Latrelle McAllister:
It must have been 1962 or '63, my grandmother moved to California. And, my mother and I, along with one of her friends, took the bus to California. It took us four days and five nights, a very memorable trip. We got off the bus in Jackson, Mississippi. And a lady at the lunch counter didn't want to serve us. And to really appreciate this story you'd have to get a sense of what a strong willed person my mother is. She's very strong willed and very outspoken and she would not tolerate not being served. She stood there, with the bus driver's support, until the lady at the lunch counter cooked us a hot meal. She didn't want to - she wanted to have us eat cold sandwiches. And my mother raised quite a ruckus in Jackson, Mississippi.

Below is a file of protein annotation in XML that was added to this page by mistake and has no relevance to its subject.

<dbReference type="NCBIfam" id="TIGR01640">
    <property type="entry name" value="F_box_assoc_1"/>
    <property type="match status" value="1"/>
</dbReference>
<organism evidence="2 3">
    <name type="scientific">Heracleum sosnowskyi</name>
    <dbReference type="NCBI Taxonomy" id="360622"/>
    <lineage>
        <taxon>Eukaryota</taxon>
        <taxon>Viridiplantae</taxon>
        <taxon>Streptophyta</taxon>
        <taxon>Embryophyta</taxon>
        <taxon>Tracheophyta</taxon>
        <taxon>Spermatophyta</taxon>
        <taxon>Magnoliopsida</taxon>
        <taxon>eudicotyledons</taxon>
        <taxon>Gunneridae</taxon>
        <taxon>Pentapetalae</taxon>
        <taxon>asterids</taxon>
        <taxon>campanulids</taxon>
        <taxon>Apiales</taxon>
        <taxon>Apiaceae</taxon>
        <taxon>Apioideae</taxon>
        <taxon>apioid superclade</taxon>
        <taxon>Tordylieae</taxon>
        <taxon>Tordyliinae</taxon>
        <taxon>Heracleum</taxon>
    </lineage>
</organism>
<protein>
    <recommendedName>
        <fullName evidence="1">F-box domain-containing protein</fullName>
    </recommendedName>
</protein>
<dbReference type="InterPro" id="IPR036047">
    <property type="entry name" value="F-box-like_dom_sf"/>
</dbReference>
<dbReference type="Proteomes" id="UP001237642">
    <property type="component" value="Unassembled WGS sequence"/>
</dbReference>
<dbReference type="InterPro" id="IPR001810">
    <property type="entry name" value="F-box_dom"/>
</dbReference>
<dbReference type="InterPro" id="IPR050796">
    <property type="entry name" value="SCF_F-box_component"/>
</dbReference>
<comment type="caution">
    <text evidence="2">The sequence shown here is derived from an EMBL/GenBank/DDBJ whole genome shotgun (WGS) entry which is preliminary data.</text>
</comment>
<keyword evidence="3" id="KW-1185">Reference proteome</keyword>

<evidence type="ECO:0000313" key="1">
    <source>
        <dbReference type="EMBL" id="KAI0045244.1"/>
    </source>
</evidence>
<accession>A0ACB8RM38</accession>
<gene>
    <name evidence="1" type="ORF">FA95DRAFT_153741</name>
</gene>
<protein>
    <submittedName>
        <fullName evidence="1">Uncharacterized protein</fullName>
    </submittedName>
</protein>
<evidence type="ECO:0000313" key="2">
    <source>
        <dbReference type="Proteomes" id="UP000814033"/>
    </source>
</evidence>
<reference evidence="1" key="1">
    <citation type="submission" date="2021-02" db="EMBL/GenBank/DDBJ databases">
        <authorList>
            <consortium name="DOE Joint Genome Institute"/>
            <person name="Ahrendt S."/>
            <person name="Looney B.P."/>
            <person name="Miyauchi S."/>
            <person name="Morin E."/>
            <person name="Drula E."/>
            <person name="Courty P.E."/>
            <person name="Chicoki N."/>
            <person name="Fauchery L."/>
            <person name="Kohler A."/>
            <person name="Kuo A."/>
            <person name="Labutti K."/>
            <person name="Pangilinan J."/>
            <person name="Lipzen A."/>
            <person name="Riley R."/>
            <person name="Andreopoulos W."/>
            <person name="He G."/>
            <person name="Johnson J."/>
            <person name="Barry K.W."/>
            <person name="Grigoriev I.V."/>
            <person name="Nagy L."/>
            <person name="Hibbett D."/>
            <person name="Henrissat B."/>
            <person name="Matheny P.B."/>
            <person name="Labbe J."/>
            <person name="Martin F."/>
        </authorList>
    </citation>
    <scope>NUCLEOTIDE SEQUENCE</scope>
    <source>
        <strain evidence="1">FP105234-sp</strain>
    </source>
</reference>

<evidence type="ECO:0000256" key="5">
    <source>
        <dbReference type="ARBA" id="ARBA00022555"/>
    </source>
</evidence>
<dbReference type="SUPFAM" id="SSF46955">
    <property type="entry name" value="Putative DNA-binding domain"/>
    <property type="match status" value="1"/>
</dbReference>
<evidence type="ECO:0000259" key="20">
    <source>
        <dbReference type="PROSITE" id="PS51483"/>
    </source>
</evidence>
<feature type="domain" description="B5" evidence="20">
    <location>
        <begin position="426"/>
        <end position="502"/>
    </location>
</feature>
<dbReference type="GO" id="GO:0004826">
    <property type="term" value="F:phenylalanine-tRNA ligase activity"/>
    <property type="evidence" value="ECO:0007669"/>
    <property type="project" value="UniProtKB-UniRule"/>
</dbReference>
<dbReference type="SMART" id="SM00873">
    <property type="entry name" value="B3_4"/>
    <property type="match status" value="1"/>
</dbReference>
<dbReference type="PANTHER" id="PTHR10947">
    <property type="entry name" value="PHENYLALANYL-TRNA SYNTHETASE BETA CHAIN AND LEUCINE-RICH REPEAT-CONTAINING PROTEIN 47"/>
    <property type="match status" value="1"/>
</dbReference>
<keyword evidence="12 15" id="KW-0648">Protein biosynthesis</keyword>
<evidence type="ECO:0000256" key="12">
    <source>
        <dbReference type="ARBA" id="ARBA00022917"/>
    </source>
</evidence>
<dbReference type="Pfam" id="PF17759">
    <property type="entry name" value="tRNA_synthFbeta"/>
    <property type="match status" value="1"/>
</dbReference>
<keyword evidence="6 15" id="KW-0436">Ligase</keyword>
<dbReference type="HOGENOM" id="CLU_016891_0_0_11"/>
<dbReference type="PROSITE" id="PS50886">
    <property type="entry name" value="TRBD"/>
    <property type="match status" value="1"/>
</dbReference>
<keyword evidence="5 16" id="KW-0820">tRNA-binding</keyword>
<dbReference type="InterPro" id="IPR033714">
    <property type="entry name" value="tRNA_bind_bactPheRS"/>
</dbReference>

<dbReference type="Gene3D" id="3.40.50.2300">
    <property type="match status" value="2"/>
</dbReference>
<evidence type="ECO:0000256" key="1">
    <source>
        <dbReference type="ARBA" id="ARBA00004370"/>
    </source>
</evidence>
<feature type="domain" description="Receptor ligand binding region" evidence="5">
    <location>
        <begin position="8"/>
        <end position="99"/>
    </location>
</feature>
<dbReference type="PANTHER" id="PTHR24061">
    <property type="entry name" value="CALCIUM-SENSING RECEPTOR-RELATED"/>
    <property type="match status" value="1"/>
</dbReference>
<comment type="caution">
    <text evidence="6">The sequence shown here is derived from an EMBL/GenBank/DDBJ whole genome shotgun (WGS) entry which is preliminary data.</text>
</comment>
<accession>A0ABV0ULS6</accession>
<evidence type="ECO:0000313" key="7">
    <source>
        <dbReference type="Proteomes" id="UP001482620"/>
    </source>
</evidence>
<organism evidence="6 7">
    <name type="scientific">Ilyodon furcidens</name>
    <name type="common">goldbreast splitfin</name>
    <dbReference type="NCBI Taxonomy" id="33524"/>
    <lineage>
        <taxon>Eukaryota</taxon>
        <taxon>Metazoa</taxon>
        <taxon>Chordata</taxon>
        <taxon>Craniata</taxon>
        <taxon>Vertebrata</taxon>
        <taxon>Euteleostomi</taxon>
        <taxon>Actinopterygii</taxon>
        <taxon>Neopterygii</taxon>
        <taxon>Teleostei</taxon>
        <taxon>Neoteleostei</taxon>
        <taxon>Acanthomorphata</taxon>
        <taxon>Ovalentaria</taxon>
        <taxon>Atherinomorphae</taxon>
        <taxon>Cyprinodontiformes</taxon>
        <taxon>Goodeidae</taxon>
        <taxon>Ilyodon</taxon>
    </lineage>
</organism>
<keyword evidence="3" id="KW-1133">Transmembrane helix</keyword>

So, when we got to California my grandmother just almost had a fit. She said, "Oh no. Anything could have happened to you all." I remember my father and our neighbor's husband cautioning us, "Don't y'all get off the bus in Mississippi." They just might as well have told my mother to get off the bus and raise a ruckus because that's exactly what she did. So, that was, I guess, my first sense ever of the difference or the polarization.

- Latrelle McAllister, West Charlotte High School, Class of 1976

Interview with Latrelle McAllister by Pamela Grundy, June 25, 1998, Interview K-0173, in the Southern Oral History Program Collection #4007, Southern Historical Collection, Wilson Library, University of North Carolina at Chapel Hill. Full text of interview.